The world is ending, and nobody seems to care.
It is a well-known fact that the world as we know it will be coming to a close within the next century or so if we continue down the road we are on. A recent report from the Intergovernmental Panel on Climate Change claimed a severe world crisis could even occur as soon as 2040.
When reading this report, some may have expected uproar and pandemonium. Instead, it was a normal day. A few people may have mentioned it briefly, merely stating “this blows” and continuing on with their day. I myself am one of those people, and I bet anyone reading this is too.
For some reason, we don’t care that the world is ending. I know riding a bike vs getting an Uber is the right decision, but I don’t make it. I know I should plant a garden and stop buying overly packaged grocery items, but I don’t. Why? Why can no one change their lifestyles to save our planet?
Humans learn consequences in various ways. Psychologically, we learn best when consequences come immediately after our actions, which is why so many people procrastinate. Of course, it would make more logical sense for someone to do their work as soon as they can so they’ll feel better. They won’t get the reward, however, till they finish the assignment, which takes time. Procrastinating gives an immediate reward of distraction. Therefore, it typically becomes the more desirable course of action.
I think about humans’ reaction to climate change in the same way. Other than some exceptions (Red Tide), there are currently few obviously visible effects of climate change in many regions of the US. I don’t believe anything will change, no matter how hard someone campaigns or fights for it, till climate change starts to personally affect people’s daily lives. As soon as the air becomes too thick to breathe, the water becomes too polluted to drink and the non-renewable energy sources deplete (which is already a reality for some parts of the world), then people will begin to care. The problem is that then it’s too late.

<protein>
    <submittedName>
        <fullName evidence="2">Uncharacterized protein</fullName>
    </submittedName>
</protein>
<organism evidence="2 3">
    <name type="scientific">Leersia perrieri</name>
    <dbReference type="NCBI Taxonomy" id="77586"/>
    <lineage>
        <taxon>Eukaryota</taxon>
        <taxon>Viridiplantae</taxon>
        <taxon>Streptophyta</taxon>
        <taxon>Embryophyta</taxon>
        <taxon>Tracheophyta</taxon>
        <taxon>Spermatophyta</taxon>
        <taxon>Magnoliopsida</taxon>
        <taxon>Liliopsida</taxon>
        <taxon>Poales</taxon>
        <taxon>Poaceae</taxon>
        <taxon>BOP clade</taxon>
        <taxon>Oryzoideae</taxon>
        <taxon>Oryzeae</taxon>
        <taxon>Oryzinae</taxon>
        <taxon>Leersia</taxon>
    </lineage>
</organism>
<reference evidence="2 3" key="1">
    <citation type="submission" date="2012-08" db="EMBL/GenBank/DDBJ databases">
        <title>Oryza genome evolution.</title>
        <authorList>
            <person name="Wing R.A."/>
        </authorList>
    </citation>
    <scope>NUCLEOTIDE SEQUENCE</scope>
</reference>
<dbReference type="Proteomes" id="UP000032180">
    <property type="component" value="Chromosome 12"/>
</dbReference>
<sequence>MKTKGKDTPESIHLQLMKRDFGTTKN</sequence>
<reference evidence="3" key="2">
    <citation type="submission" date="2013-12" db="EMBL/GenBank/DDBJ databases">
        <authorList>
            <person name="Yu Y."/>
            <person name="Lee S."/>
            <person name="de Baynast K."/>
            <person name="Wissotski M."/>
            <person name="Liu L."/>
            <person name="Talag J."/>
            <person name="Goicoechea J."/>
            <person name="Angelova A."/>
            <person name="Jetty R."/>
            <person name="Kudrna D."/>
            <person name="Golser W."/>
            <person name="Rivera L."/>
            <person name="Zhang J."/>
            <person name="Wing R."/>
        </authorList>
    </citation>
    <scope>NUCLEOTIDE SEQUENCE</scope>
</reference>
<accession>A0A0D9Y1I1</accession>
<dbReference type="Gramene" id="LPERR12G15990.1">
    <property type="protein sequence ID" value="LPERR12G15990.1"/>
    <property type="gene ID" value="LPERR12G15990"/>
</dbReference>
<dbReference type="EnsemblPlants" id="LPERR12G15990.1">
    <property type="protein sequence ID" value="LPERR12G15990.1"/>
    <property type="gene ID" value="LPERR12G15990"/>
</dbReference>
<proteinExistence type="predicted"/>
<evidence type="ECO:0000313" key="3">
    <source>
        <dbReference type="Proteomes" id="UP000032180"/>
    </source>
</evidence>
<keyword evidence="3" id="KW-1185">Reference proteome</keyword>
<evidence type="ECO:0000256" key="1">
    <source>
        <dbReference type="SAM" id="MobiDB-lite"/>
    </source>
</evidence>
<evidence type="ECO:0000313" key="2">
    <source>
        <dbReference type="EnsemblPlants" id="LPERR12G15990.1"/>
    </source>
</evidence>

The world is ending, and maybe we care, but we will never do anything to fix it. When a report comes out stating the a severe climate crisis will hit the world in just over two decades and business continues as usual, there’s a problem.
If you’re feeling overwhelmed by this dark future, then do something. Turn your lights off when you leave the house, take the stairs instead of the elevator, have meatless Mondays, buy local, recycle, save paper, buy produce out of plastic packaging, use less water, don’t use harmful fertilizers on the grass, carpool etc. The list goes on and on. You can do as little or as much as you want. Start with just one of these things a day, then build on it.
When looking at this problem, it seems too big, too overwhelming to deal with, so we bottle it up and procrastinate on saving the world. If we just try to solve this problem in parts, we could actually make a visible difference that can encourage further change. As shown by the boycott of plastic straws, if something is simple with visible results, change will root itself.
The world will eventually end, but you can have say about when. If we all make changes in our lives, then the world will continue. But, if we continue down this path, our Earth will be destroyed within a matter of decades. That choice is up to us.